It’s that time of year again – happy New Year for some; hopeful New Year for others. There are many rituals associated with one year ending and another beginning. We'll often acknowledge our ‘bad habits’ while making commitments to conjure up good intentions. We resolve to be better, do more, and eat less.
While New Year’s can be a great motivator to start making positive changes, it can also be overwhelming. If you’re anything like me, pretty soon it will be March, and we’ll find that once again we’ve dropped the ball on our resolutions. But at least we won’t be alone! They say as many as 90 per cent of all people who make New Year’s resolutions don’t see them through. So don’t despair.
The good news is you can start making positive changes any day of the year – not just January 1. In fact, it’s probably better to start any day other than New Year’s Day, because there will be less pressure to succeed.
If you’ve tried to kick-start yourself on January 1, and failed, don’t give up on yourself. Don’t simply continue to give in to the ‘bad habits’ you sincerely want to change. The best thing you can do is commit to making those changes, starting today. After all, today is the first day of the rest of your life!
Stop relying on the calendar to tell you it’s time to make a change in your life. There’s no rule that says you have to begin anything on January 1. You can resolve to start any day of the year – including today. To help set you up for success, here are some lessons I’ve learned along the way, that I’d like to share with you. Today.
Be specific about what you want: It’s easy to say “I want to get fit” or “I want to lose weight.” But exactly what does that mean? Be specific about what you want to accomplish, and define it in your own terms. It could be “I want to run one mile without stopping” or I want to lose 50 pounds” or “I want my favourite pants to fit comfortably.” Before you can do anything, the first step is to be specific about what it is.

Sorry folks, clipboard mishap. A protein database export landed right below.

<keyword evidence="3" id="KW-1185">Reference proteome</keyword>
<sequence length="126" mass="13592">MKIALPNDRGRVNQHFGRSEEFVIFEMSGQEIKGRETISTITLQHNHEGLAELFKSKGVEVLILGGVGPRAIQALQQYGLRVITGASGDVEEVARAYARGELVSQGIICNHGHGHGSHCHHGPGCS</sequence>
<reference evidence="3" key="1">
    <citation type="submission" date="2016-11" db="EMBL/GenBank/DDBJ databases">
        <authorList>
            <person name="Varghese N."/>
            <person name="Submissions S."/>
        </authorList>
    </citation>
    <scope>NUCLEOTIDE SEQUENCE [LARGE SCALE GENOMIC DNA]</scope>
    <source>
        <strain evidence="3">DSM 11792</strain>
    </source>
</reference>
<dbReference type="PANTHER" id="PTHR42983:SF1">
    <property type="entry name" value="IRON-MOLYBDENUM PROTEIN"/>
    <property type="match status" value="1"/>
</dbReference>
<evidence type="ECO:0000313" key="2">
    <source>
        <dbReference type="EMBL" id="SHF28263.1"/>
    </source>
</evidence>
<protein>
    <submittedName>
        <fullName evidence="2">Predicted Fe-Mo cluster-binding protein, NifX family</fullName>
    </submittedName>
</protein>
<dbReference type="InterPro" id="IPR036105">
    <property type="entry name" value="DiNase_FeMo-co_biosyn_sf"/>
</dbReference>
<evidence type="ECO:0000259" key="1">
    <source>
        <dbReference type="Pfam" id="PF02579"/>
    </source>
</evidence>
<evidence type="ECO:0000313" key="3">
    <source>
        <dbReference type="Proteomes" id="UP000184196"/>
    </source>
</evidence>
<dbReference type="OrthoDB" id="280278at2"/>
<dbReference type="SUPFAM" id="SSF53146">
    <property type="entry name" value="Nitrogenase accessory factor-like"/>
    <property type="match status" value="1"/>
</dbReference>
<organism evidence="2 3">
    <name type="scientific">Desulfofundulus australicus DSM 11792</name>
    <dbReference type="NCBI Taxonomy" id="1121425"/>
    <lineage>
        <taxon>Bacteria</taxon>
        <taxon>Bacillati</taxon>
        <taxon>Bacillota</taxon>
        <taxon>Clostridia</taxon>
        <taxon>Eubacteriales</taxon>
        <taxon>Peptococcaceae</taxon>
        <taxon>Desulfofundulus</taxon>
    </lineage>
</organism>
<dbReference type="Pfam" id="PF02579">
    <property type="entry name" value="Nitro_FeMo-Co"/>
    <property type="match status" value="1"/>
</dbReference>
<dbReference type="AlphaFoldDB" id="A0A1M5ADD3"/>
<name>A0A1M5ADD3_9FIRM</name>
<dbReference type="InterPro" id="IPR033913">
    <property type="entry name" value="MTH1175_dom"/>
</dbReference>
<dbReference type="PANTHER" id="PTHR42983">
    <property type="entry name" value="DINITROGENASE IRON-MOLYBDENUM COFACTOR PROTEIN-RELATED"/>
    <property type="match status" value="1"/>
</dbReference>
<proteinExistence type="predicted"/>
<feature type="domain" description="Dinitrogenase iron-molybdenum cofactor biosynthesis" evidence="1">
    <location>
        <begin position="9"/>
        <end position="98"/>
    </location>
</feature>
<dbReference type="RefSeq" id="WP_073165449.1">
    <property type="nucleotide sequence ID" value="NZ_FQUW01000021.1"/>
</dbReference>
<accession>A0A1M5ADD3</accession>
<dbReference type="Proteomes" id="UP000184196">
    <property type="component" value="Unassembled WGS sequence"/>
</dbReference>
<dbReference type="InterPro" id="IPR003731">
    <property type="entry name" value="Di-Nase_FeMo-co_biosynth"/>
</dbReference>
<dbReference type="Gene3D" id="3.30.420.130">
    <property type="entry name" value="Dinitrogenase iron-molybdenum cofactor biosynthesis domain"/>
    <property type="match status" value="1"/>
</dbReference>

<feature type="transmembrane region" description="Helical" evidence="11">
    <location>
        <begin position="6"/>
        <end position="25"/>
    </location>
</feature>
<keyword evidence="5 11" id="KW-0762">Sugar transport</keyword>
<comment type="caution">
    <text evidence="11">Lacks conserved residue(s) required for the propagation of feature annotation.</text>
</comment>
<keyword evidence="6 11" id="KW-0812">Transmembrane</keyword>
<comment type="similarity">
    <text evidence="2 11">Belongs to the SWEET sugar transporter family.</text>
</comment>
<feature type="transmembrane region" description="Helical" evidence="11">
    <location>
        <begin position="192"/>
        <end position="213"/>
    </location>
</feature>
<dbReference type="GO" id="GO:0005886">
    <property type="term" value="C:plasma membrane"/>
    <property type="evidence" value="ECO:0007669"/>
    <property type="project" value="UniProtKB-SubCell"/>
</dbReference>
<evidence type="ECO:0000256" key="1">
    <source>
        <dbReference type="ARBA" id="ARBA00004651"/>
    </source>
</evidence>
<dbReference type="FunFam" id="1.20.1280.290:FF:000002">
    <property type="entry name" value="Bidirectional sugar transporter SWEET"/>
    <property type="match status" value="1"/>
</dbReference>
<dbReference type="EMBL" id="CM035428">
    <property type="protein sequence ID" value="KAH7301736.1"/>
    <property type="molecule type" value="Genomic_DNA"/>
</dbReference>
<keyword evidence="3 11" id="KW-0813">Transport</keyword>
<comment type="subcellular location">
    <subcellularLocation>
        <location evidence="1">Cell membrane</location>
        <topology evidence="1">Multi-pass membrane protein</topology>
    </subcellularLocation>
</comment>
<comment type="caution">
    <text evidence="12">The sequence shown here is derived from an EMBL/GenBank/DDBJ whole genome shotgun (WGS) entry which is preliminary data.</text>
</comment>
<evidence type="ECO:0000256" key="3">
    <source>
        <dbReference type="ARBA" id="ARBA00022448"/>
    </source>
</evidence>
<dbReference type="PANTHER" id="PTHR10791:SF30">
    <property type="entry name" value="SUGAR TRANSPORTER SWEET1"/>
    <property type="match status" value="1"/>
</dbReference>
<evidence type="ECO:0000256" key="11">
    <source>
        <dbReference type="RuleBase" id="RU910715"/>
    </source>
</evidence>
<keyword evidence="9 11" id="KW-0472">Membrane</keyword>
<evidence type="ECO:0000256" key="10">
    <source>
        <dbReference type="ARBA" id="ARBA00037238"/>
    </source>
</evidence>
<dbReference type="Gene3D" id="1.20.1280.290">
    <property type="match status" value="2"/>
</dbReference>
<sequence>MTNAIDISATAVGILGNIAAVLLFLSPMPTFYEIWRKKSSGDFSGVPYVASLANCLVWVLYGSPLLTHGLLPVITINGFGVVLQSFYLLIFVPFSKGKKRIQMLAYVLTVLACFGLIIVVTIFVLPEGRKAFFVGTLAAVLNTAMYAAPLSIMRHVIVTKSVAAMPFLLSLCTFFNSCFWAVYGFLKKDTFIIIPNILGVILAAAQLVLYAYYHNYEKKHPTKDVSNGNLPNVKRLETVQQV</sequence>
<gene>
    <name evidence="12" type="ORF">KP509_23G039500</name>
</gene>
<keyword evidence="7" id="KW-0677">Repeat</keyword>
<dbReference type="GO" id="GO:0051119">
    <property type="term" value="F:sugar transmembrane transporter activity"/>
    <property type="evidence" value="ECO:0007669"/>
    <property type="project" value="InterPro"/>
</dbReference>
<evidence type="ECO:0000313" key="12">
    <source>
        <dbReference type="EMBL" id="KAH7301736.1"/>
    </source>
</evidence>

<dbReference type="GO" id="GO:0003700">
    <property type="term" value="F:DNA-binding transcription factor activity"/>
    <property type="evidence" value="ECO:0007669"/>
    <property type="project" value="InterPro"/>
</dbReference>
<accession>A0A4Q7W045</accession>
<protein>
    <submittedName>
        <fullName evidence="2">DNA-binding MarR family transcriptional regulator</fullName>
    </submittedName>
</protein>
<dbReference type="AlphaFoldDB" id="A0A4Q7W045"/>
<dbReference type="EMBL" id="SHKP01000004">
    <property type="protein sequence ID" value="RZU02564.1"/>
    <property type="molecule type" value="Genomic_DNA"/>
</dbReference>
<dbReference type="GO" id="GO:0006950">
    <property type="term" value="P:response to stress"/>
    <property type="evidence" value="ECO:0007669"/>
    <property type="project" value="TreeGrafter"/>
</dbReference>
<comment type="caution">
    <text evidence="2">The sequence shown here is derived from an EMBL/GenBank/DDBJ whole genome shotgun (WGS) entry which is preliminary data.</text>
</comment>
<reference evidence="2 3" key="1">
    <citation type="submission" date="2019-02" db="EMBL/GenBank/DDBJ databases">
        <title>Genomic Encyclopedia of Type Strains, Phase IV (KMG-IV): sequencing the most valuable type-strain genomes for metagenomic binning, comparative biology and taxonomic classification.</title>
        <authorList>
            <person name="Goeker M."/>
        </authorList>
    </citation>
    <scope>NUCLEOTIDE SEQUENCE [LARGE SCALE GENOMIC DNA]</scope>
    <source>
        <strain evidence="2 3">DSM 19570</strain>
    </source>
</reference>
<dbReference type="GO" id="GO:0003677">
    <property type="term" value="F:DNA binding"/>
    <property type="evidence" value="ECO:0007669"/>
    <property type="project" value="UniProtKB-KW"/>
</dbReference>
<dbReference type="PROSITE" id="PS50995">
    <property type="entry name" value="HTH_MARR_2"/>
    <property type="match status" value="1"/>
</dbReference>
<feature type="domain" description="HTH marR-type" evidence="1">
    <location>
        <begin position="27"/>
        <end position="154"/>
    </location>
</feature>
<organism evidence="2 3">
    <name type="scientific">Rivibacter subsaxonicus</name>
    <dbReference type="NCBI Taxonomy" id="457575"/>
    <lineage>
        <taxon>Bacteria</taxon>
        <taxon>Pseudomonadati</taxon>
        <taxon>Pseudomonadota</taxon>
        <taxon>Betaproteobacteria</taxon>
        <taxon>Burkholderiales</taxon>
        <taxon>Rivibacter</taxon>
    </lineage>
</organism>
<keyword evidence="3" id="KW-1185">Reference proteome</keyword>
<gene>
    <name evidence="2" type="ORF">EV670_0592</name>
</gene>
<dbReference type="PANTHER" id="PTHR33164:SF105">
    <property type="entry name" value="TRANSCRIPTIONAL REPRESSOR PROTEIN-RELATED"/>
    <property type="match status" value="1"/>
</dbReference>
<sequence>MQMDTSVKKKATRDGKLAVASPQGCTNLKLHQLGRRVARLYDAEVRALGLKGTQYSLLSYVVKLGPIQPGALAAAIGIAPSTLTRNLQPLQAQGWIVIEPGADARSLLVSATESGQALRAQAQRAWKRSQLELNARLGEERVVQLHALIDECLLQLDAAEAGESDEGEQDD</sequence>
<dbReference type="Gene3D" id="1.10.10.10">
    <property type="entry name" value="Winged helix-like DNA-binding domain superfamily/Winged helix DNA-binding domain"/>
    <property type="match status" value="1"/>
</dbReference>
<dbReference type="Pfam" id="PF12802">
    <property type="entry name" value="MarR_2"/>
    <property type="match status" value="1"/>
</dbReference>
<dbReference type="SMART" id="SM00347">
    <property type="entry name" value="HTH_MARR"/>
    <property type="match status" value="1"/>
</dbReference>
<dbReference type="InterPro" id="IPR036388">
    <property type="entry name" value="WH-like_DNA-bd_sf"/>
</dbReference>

Know what you need to know: If you want to be successful – at just about anything – it’s essential to seek knowledge about what you’re trying to do. If you want to lose weight, learn about calories, foods, nutrition, and how to plan meals. If you want to run a marathon, learn about running gear, become familiar with running terms, and follow a training plan. Subscribe to magazines, read books, or use the internet for research. The more knowledge you seek, the more knowledgeable you will become.
Embrace the journey: Changes don’t happen overnight, just like a road-trip. You don’t get from ‘point A’ to ‘point B’ in one shot. Rather, it’s a journey that takes you through various towns, stops for gas and food, and witnesses changing scenery. It takes time, but eventually, you’ll arrive. Achieving a personal goal is also a journey. Losing 50 pounds means shedding one pound at a time. Running one mile means first running one minute. Accept that transformations happen slowly. Instead of trying to do it all at once, embrace every little achievement along the way. Know that you’ll eventually arrive.
Seek support: Change can be difficult, so why do it alone? Find a friend with the same goal and do it together. Enlist a family member to confide in, find a personal trainer or coach, or join a meeting group or online community. When I quit smoking nine years ago – on January 22, I might add, not January 1 – my biggest support came from a ‘quit smoking’ website. People posted journal entries, sent messages, and encouraged each other. This group of virtual strangers truly helped me quit for good.
If you resolve to make changes this year, it’s never too late. Whenever you are ready, set your mind to it and start – on any date. Learn what you need to know, and be prepared to take it slow. Accept that you’ll make mistakes and probably slip up along the way. But whatever happens, its okay.
Just remember, making changes is a journey to be taken one step at a time, one day at a time. No matter how many times you veer off the path, if you maintain your resolve to get back on track, you will reach your goal.
Eventually you’ll arrive.